My son was first diagnosed with NF1 when he was two years old (he’s now 12). He had a seizure and that's what led to him having an MRI and finding spots on his brain. He had shown signs previously with the café-au-lait spots, but his pediatrician at the time was not familiar with NF and did not recognize that was a symptom.
By Bailey Archer
It started when I was 12 years old. At least, that’s how it felt. Even though I have had this my entire life. Around the time school was out for the summer, I visited a doctor and found out I had this. Now, you’re probably asking yourself: “What is ‘this?'” Well, let me tell you. This ‘thing’ I have is a disorder called neurofibromatosis. Long word right? We also call it NF, so it’s easier on those who can’t pronounce it or spell it. It took me a long time.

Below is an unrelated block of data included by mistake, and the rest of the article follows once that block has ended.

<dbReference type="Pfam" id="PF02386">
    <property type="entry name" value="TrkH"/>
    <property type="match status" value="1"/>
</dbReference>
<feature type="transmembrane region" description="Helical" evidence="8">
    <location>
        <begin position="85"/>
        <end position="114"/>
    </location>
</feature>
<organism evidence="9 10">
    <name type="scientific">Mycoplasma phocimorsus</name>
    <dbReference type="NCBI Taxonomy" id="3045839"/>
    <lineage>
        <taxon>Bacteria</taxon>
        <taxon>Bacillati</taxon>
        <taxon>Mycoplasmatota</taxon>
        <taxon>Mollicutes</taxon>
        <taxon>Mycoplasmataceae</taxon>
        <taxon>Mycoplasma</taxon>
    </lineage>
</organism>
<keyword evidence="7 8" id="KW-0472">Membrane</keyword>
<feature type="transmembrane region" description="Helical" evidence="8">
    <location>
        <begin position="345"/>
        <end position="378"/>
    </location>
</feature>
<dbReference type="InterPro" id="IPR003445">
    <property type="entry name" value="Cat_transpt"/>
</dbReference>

On January 20, 2018, the second annual Two Counties, One Cause basketball tournament will take place at Tappan Zee High School in Orangeburg, New York. This charity tournament brings together basketball teams from all over Rockland and Westchester Counties for an evening of basketball competition in the name of NF awareness. Last year, the event raised over $14,000 for NF research.
Tappan Zee High School head basketball coach George Gaine is the driving force behind the charity tournament. Coach Gaine stepped off the court to tell us what inspired him to organize this event.
I was diagnosed with NF in the early 1970s, when I was about 17 or 18. There were a few bumps on me then, and my dear sweet late mother wanted to know what they were. A Navy dermatologist lived next door and knew exactly what neurofibromatosis was.
We at CTF understand that not everyone living with NF is able to be seen by an NF expert on a regular basis or attend NF Forums, symposiums, or conference. With that in mind we are excited to bring you this webinar series!